Wednesday, October 21, 2009

Tipo, not Michelangeli, in a legendary Beethoven 4th concerto

This recording was long thought to be by the legendary Arturo Benedetti Michelangeli. I came across it because a colleague who is a Michelangeli obsessive was searching for it and enlisted my help, and I, of course, put out feelers across that vast web that connects pianists and pianophiles everywhere...

And it isn't Michelangeli – recent research has identified the pianist as Maria Tipo - a pianist whom Marta Argerich rated as one of the world's best pianists.

I was prompted to dig this recording out by The High Pony Tail's posting of a wonderful recital of Scarlatti by Maria Tipo. When you've finished here, head over there and download it.

Here, then, is my contribution to Tipo Day: the legendary, almost mythical Beethoven 4. Sound is, well, a bit Soviet, but they got the microphones close to the piano, which emerges well – it's the poor orchestra that sounds a bit like they are playing out on the theatre stepsl

Beethoven Piano Concerto no 4 op 58
Belgrade Philharmonic Orchestra/Zivojin Zdravkovic
Maria Tipo, Piano

Download from Rapidshare


  1. I was unaware of the controversy regarding this performance, but am very much looking forward to hearing Ms. Tipo in the concerto. The LVB concertos are, unfortunately, something I am almost entirely burnt out on, but this might do the trick (I am NOT burnt out on the Triple Concerto, however, and was just about to DL Patricia Kopatchinskja in both that and the violin concerto when you distracted me with this Tipo for Two thing!)

    I have now listened to Sokolov playing Couperin and Rameau, something which I never would have dreamed of hearing from him (could it actually be ABM?) --- and it's great. Since he has stopped making recordings, I rely on the kindness of bloggers such as yourself to keep up with his hugely expanded repertoire.

    I also managed to find time to listen to the Brahms/Rihm/Dessay German Requiem which was marvelous (I have somehow become surrounded by Brahms-haters, and what they hate more than anything else is the Requiem. Brahms has a very secure postition on my 10-greatest classical composers list --- I can understand the Requiem might not be for everyone, but to dismiss Brahms in toto? I can only let B. Britten get away with that!) Anyway, Dessay is wonderful, the orchestra is nicely 'crunchy' --- as opposed to blandly heavenly --- and the interwoven Rihm piece not only 'worked', it has the effect of extending the length of the Requiem past even Celibidache and Tennstedt's lengths --- something which is fine with me, as I always wish it would go on for days, and usually have to tack on the Schicksalslied and Alto Rhapsody to get the effect I'm looking for.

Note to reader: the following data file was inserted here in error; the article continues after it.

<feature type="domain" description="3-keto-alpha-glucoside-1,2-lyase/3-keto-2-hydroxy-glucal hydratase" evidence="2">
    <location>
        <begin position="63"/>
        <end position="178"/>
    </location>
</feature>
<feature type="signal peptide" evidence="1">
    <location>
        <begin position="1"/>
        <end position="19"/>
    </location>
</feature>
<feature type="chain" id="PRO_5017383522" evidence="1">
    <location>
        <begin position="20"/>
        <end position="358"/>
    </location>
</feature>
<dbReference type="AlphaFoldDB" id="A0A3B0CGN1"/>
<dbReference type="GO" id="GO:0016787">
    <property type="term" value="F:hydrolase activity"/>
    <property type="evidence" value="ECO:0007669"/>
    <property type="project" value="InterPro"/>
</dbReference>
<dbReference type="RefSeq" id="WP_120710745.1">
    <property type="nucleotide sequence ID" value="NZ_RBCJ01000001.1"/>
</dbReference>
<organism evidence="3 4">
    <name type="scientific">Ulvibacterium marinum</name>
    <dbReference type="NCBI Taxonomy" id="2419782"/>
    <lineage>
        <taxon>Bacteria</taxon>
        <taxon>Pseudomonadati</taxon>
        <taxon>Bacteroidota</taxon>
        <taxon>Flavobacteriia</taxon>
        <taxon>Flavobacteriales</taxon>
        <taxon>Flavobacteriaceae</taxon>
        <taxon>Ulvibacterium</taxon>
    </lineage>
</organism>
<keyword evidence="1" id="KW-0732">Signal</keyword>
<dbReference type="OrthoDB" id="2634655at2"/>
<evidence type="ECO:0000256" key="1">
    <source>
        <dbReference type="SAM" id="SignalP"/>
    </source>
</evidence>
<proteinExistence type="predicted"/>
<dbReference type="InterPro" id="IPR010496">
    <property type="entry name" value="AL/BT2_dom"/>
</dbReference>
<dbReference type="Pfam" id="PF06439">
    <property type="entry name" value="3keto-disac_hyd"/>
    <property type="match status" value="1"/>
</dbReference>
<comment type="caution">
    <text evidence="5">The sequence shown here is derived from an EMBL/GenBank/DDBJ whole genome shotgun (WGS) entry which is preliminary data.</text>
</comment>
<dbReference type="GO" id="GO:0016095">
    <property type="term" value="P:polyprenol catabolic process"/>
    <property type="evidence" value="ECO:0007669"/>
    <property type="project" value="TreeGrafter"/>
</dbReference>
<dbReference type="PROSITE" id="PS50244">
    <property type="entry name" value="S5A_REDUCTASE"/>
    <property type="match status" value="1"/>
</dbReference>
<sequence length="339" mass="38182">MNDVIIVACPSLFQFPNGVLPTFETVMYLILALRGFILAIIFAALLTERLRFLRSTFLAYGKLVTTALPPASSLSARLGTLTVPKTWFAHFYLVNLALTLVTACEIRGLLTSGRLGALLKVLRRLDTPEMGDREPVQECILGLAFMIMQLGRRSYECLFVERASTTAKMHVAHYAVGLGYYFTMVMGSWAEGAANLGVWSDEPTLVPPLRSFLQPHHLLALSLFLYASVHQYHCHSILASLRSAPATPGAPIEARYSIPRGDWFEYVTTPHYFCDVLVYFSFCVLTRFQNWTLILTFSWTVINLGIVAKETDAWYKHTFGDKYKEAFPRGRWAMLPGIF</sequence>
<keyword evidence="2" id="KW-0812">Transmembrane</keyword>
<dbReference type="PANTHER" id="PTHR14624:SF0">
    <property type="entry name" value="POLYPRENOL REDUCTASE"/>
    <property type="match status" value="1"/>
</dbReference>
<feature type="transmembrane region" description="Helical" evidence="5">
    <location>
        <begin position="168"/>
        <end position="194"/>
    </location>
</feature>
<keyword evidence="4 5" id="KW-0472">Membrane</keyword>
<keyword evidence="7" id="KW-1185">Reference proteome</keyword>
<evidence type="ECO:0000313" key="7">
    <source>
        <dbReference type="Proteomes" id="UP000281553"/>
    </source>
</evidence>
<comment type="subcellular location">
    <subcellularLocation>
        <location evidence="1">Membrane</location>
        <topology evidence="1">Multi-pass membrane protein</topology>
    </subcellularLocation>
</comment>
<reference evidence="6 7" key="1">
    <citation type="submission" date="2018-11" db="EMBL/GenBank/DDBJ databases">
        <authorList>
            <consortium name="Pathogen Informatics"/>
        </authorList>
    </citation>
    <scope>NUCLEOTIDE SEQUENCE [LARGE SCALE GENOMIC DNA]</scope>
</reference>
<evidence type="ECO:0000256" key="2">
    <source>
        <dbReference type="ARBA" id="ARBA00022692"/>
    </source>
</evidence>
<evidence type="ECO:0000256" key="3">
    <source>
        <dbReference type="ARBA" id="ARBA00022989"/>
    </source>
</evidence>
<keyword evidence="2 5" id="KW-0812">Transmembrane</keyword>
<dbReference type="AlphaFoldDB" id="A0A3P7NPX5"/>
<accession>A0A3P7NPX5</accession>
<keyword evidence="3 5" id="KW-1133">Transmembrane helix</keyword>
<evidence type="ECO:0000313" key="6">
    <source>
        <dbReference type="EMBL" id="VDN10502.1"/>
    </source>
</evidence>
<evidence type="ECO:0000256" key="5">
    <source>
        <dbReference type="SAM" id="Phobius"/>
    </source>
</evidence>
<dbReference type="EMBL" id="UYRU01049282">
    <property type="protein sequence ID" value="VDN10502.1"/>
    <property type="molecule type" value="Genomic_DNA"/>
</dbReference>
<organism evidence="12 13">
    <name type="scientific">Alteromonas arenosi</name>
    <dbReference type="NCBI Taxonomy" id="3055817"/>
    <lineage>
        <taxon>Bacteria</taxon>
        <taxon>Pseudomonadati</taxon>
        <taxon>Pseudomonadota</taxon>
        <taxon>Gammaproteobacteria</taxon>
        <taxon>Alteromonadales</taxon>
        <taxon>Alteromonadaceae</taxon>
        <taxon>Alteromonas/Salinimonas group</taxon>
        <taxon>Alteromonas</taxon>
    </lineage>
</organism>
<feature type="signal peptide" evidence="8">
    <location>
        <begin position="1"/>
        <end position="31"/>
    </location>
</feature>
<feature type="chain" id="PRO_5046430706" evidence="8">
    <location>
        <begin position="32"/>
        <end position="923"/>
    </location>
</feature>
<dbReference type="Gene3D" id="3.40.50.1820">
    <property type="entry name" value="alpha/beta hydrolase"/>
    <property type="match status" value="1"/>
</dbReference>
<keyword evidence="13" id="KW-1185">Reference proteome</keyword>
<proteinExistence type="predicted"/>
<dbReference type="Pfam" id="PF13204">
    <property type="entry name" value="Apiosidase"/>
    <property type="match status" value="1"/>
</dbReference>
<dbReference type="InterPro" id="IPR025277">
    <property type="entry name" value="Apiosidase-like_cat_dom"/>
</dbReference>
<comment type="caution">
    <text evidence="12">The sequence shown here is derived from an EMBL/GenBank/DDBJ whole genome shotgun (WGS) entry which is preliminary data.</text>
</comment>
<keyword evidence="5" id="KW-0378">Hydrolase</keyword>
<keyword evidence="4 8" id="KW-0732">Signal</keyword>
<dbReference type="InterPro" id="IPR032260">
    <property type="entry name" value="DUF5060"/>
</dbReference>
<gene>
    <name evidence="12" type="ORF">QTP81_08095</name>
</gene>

I must complement you also on the consistently great sound quality on the contemporary offerings (the Shostakovich, understandably, is another matter and the historical importance certainly outweighs the fidelity issue.)

    Thanks again --- I haven't even had my coffee yet and I'm raving!

  2. I'll have to work hard to match your appetite! Have you listened to the Greif cello concerto?

    It's funny - I started playing the Beethoven concertos again this year. I've even decided to get a better score of the first, which I have in an old Schirmer edition that's falling apart. I'm starting to think of working on it in a vague way.

    The work I cannot listen to, and I have tried, was our first LP - Beethoven's fifth. It's just nothing like as good as the Eroica...

  3. Hi
    thank you for all these wonderful recordings... one problem: i can't get this one to play... any advice?

  4. What are you trying to play it on? It's an ordinary mp3 file, but perhaps the file name is choking your computer - I work on a Mac, which doesn't mind long names and pather.

    What, specifically, is wrong?